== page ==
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how do you take communion?

Sorry for the posting absence. I'm currently enjoying a week of volunteering at Camp Aldersgate, and internet connections are tricky at best!

This past Sunday we celebrated communion in my church, and I was mulling over how people take communion - and I don't mean whether at the rail or in pew or in lines. I mean this: we most often have communion by intinction at St. Paul's, and I've notice people have a 'way' they take their bread. Some take a tiny piece so small that they can barely find any to dip in the cup. Others mean to take a small piece, but accidentally get a big piece, and then are embarrassed. Others take a big soft piece from the center, and seem to enjoy it. And still others always go for a piece of crust, with gusto. Do you have a favorite way?

I think that there must be a great metaphor somewhere in this - a metaphor for how we receive God's grace, or something. Do we receive grace timidly? Boldly? Fearful we've accidentally taken to much? With gusto? Joy?

Comments

Anonymous said…
Elizabeth,

At my "home" UMC in Memphis, we for years always had communion with those little square crackers and the juice in the little plastic cups. Every once in a while the pastor would throw a curve and we'd use loaf bread and serve by intinction. I had the same hangups. I was a teen and young adult, I was always afraid that I'd take too much bread. I think we used the little crackers for so long, people tried to tear the loaf bread the same size which was almost impossible to do. It was really funny to watch.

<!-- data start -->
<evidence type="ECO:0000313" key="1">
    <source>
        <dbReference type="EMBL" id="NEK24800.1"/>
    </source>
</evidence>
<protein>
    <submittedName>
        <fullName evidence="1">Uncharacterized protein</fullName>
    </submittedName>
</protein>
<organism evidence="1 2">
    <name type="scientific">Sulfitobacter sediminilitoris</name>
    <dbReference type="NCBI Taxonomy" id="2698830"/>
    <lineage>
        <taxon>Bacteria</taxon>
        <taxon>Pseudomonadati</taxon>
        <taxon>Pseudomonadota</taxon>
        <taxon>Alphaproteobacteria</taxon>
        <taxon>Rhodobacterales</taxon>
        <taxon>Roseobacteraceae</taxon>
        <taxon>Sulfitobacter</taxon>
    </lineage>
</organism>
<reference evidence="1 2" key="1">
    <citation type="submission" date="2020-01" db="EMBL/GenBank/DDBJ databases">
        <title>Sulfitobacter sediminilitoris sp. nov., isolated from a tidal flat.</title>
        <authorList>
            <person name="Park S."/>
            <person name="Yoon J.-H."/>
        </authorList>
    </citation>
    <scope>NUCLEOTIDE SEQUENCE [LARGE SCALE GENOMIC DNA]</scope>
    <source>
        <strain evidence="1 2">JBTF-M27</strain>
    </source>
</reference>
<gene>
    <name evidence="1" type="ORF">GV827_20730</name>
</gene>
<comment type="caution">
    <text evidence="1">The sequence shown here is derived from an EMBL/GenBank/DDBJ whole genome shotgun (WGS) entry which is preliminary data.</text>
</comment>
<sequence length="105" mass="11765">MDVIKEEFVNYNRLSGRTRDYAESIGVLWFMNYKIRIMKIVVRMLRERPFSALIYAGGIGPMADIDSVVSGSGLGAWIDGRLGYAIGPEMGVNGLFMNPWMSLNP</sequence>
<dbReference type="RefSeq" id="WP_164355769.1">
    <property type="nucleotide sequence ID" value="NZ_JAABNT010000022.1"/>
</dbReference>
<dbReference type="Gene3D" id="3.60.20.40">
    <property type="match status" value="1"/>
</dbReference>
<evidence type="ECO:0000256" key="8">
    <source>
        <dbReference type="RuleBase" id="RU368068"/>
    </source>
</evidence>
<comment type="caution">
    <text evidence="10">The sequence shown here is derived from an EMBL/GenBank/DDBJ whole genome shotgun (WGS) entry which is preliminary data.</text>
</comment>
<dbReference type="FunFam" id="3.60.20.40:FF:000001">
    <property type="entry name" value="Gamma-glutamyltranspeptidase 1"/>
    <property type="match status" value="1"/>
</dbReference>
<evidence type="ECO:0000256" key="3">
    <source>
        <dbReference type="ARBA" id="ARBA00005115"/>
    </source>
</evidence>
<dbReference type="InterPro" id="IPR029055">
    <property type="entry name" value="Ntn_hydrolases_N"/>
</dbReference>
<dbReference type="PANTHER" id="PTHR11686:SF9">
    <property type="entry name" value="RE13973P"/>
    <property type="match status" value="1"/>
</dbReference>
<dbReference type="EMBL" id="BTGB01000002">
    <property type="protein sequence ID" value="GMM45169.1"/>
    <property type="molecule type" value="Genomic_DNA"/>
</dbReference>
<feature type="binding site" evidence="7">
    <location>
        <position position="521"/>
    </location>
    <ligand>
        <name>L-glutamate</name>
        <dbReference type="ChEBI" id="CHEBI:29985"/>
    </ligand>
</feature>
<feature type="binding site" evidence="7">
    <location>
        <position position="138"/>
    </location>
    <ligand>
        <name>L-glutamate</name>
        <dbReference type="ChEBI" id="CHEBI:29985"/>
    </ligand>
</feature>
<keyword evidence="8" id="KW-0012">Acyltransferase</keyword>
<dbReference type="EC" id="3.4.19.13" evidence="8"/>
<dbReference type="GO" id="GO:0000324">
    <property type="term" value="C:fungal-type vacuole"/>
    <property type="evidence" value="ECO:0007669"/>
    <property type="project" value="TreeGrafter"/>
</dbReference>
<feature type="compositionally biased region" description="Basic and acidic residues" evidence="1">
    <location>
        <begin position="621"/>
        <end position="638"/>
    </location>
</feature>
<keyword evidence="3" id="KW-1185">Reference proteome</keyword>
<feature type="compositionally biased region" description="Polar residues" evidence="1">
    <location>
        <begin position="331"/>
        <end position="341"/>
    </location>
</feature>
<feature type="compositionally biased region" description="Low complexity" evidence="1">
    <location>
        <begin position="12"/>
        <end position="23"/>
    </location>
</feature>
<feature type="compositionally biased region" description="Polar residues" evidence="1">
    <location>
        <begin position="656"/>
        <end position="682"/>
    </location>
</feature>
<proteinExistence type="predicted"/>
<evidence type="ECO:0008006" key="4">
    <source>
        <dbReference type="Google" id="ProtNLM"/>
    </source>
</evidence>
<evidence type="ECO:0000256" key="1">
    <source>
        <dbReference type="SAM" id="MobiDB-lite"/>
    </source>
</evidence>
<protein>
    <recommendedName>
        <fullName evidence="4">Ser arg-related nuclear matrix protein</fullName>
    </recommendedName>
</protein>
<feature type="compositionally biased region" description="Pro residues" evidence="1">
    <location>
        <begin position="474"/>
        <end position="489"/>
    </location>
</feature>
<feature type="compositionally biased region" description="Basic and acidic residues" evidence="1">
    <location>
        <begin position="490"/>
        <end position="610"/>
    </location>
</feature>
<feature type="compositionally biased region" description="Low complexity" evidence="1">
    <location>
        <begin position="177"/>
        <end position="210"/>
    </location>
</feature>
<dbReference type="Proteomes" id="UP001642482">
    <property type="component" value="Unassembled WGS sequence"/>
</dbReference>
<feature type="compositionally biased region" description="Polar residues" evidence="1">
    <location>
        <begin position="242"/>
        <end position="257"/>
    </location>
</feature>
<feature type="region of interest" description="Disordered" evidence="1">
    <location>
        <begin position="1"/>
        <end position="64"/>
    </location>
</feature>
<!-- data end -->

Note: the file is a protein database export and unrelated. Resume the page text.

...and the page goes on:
I have recently been taking communion at a Lutheran Church down the street from my office that has a noon service on Wednesday. The bread is not the hangup for me since they use the round wafers. What is my hangup is that I dip the waffer in the wine (not the Welch's that I am used to in my UMC by any means) by intinction, but I am about the only one. Everyone else drinks out the chalice.